Plus ça change

Following on from my post on the latest ABS births data, I just noticed an amusing fact. The reason for the apparent ‘growth’ in fertility isn’t because the 2006 figure is high, it’s because they revised down their 2005 figure.

From the ABS’s October 2006 media release:

Australia’s total fertility rate increased in 2005 to 1.81 babies per woman, up from 1.77 in 2004.

From the ABS’s October 2007 media release:

Australia’s total fertility rate increased to 1.81 babies per woman in 2006, up from 1.79 in 2005, according to figures released by the Australian Bureau of Statistics (ABS) today.

What’s particularly delightful about this is that no-one (myself included) seems to have noticed it before commenting on the data.

We can only imagine the news in October 2008:

Australia’s total fertility rate increased to 1.81 babies per woman in 2007, up from 1.80 in 2006, according to figures released by the Australian Bureau of Statistics (ABS) today.

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10 Responses to Plus ça change

  1. Damien Eldridge says:

    This is intriguing. I know that some ABS series are often revised, so that one needs to be somewhat careful using recent years data. I believe this happens in the national accounts data in particular. But aren’t births supposed to be registered in Australia? Even allowing for the fact that a small number of births might go unnoticed until the child is older, it is surprising that there are enough of these that they have a sizeable impoact of the overall average. What other factors would cause a revision? As an aside, it would be pretty cool to be the cause of a DOWNWARD revision of the death rate.

  2. Damien Eldridge says:

    On page 90 of the pdf file for “Births Australia 2006” released by the ABS it mentions that not all births are registered in the year in which they occur. Perhaps this is one potential cause of occassional revisions to the numbers? (It is available on the details tab of the ABS webpage that you reach from one of the links in your post).

  3. Sinclair Davidson says:

    I follow the BERD data and also look at the revisions. Some of the changes are massive. It really makes you wonder about making macro-policy on the basis to “new” data.

    Some shameless self-promotion: Brooks, R., G. Berman, and S. Davidson. “The nature and extent of revisions to Australian macroeconomic data”. Applied Economic Letters. 1998 5(3): 169-174.

    Brooks, R., G. Berman, S. Davidson and T. Tan. “Announcements and revisions of Australian macroeconomic data and their news content for Australian financial markets”. Journal of International Financial Markets, Institutions and Money. 1999 9(2): 195-215.

  4. Kymbos says:

    From personal experience, I’ll take incompetence over conspiracy every time when it comes to the ABS.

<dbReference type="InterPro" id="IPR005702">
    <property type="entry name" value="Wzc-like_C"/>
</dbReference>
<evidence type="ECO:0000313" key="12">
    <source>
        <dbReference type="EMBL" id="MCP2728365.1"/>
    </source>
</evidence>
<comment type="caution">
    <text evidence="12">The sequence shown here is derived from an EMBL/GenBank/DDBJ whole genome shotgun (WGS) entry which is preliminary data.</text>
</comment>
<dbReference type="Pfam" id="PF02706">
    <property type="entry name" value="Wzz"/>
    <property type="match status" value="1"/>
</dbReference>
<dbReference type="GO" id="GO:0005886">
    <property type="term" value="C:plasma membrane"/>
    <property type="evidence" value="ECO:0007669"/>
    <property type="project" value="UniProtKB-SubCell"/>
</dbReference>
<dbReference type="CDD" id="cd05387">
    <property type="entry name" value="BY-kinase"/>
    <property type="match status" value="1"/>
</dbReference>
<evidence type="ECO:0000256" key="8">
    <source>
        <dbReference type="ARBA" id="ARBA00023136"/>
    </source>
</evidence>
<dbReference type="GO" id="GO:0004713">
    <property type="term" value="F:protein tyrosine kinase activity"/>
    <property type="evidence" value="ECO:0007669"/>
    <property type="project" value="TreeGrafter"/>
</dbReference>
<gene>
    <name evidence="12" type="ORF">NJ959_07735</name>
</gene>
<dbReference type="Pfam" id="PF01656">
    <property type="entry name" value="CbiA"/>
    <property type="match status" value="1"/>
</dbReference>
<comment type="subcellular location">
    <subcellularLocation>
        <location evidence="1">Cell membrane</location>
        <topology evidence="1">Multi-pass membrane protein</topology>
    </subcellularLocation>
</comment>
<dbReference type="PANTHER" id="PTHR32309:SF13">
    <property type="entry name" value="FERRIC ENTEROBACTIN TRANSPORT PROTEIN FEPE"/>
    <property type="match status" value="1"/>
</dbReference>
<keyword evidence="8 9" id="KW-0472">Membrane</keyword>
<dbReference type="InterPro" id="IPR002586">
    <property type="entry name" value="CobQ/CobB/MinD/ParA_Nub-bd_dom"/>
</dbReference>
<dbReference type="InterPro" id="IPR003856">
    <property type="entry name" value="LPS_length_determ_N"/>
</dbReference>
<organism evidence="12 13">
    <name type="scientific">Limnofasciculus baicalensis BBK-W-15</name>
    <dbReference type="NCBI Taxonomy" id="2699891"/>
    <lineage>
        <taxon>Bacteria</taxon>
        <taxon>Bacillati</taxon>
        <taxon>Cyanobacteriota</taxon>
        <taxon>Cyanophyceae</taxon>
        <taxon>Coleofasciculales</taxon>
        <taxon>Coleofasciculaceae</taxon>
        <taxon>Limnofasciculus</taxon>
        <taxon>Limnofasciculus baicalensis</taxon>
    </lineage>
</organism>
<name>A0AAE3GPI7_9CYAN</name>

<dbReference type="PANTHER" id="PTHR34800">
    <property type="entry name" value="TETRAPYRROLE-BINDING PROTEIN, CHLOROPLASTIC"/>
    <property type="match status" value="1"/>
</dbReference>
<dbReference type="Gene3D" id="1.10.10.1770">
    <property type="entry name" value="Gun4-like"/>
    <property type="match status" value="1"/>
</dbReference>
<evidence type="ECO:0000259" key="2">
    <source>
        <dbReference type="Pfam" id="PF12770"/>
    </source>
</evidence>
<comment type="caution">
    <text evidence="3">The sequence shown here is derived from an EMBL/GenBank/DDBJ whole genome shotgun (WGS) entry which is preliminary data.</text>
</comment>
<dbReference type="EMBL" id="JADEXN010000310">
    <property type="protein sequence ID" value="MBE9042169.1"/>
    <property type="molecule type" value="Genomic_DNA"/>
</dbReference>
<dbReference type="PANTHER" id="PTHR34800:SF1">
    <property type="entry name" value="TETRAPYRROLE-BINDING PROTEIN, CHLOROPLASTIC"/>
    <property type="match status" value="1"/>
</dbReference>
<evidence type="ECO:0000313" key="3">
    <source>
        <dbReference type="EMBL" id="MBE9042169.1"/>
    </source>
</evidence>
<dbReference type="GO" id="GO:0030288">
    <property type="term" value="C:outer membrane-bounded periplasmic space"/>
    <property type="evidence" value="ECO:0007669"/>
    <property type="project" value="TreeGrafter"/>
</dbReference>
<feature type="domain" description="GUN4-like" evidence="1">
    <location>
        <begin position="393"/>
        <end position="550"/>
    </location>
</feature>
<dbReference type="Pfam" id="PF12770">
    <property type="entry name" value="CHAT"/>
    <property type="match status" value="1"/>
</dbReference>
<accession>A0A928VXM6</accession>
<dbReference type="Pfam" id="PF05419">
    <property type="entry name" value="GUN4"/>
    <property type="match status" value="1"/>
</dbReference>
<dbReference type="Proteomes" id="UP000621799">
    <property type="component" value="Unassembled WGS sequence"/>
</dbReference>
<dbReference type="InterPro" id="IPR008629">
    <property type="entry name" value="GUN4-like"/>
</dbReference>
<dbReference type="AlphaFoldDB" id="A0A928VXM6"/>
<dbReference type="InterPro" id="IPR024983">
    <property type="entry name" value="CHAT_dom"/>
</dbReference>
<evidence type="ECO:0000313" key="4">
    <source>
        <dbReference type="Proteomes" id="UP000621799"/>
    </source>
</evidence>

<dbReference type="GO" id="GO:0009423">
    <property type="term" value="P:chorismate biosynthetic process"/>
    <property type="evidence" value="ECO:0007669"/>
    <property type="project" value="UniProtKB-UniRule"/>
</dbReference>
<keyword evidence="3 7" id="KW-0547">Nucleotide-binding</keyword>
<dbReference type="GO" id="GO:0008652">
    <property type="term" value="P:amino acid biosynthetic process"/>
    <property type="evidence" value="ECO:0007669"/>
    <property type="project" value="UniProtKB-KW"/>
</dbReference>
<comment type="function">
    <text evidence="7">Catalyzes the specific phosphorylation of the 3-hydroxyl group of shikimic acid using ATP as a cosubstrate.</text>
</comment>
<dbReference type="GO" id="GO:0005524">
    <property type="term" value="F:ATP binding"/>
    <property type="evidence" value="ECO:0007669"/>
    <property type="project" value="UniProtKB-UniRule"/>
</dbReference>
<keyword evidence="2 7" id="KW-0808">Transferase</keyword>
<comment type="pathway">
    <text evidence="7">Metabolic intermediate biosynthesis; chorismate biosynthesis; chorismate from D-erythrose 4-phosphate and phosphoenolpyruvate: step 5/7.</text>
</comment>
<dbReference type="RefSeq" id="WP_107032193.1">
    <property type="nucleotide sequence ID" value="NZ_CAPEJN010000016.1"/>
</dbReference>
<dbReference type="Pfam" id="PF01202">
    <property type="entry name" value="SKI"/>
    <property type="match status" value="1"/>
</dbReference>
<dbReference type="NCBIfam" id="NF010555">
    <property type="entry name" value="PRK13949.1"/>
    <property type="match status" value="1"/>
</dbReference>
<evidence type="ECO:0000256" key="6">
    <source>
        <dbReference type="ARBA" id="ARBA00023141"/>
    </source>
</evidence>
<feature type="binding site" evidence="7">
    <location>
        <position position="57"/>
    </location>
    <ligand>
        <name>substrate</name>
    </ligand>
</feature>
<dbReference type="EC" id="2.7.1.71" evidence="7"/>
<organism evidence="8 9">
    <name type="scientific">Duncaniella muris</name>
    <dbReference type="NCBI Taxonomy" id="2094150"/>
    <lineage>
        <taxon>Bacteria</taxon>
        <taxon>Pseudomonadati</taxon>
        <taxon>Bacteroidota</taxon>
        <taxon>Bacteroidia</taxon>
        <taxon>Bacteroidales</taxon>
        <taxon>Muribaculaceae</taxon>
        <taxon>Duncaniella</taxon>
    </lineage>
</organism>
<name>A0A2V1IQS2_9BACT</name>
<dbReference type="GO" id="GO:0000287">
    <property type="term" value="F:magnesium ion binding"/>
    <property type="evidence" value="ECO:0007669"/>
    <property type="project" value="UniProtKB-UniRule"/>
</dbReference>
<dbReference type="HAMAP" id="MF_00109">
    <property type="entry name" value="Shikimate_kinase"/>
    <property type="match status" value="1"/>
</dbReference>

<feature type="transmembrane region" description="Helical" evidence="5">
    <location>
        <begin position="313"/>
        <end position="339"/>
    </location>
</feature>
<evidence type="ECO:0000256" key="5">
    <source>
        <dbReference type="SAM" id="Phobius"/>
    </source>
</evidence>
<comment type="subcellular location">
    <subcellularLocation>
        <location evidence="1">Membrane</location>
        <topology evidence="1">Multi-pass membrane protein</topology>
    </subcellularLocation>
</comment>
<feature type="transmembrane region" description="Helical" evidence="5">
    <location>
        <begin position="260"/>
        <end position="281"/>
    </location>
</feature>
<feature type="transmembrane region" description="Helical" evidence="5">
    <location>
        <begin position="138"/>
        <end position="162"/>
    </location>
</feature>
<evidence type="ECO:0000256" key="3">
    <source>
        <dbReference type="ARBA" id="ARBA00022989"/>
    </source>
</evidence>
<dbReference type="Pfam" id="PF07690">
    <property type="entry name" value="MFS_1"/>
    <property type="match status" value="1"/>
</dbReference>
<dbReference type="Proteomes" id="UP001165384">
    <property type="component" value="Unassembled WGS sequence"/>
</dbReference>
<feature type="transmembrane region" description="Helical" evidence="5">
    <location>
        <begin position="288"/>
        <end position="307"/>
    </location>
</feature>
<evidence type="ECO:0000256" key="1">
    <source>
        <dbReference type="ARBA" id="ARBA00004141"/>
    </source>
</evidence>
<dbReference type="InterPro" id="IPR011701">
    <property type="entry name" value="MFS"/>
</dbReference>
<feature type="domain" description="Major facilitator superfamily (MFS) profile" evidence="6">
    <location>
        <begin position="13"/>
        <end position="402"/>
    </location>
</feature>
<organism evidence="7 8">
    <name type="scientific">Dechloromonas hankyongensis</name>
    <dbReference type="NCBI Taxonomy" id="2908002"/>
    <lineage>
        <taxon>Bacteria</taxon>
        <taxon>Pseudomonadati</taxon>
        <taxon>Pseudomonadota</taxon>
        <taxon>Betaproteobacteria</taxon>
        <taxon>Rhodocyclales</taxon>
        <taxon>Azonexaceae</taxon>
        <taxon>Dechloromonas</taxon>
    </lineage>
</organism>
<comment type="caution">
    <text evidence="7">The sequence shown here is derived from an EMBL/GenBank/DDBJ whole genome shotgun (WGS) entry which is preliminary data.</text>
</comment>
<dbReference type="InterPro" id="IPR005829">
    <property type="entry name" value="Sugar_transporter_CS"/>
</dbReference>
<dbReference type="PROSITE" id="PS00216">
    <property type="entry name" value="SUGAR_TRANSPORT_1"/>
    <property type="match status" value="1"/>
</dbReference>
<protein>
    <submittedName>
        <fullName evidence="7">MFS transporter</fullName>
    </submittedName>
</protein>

5. Though there can be problems because the ABS gets its info from state registrars of births, and parents may fail to do this or do it in on time (the Australian Institute of Health and Welfare data is better, because it comes from hospitals and midwives, who are more organised than some of their patients), it hasn’t changed its number of births for 2005. What it has done is altered its calculation for fertility, which is an estimate of likely babies per woman based on current age-specific fertility rates. Because they now assume that women in the their 30s will have more babies, fertility rates have gone up. Perhaps there was a mathematical error in the 2005 fertility rate.

  6. Andrew Leigh says:

    I expect it’s just a late-lodgment issue. My understanding is that the latest year’s birth statistics are based on births registered up to 31 Dec. As AN points out, their data are compiled from all the state & territory BDM registrars, which makes things tricky.

    My guess is that in Oct 2006, the ABS only had data on 2005 births that were registered by 31/12/05, so they made some assumption about the number of 2005 births that would be registered in 2006, and this turned out to be an overestimate.

  7. Andrew L – The ABS hasn’t revised its 2005 number. I have the 2005 report which I downloaded last year. It says 259,791 births for 2005. That’s the same number as in the ABS spreadsheet I downloaded this week. What’s changed is that they have revised down their fertility estimate from 1.806 to 1.789, suggesting perhaps a mistake in their calculations last year. Remember these can only ever be estimates, and indeed the time series for all recent years is misleading, because they underestimate likely births to women in their 30s and early 40s.

  8. Andrew Leigh says:

    Aha – nice sleuthing!

  9. Budz says:

    Hi Andrews,
    What do you reckon about both parties claim that tax cuts won’t add to inflationary pressure? And that they will only entice more workers into the workforce increasing capacity and then decreasing inflationary pressures. I found Swann’s and Costello’s comments in their debate quite interesting in response to a poll in the Eden-Monaro that showed most people would rather an increase in expenditure on health and education as opposed to tax cuts.

  10. christine says:

    rom my memory (and I really should know this off by heart, and many apologies to David Foot if he ever reads this), Andrew N’s on the mark: the birth rates probably don’t change, because they’re for births in year/# women. Fertility rates are sort of expected lifetime # children / woman, which (I think) always involve a bit of guess work for the current year. Only really know a few years later how it actually turned out.

    It is funny, though, that no matter what last year’s fertility rate was, this year’s is always 1.81.

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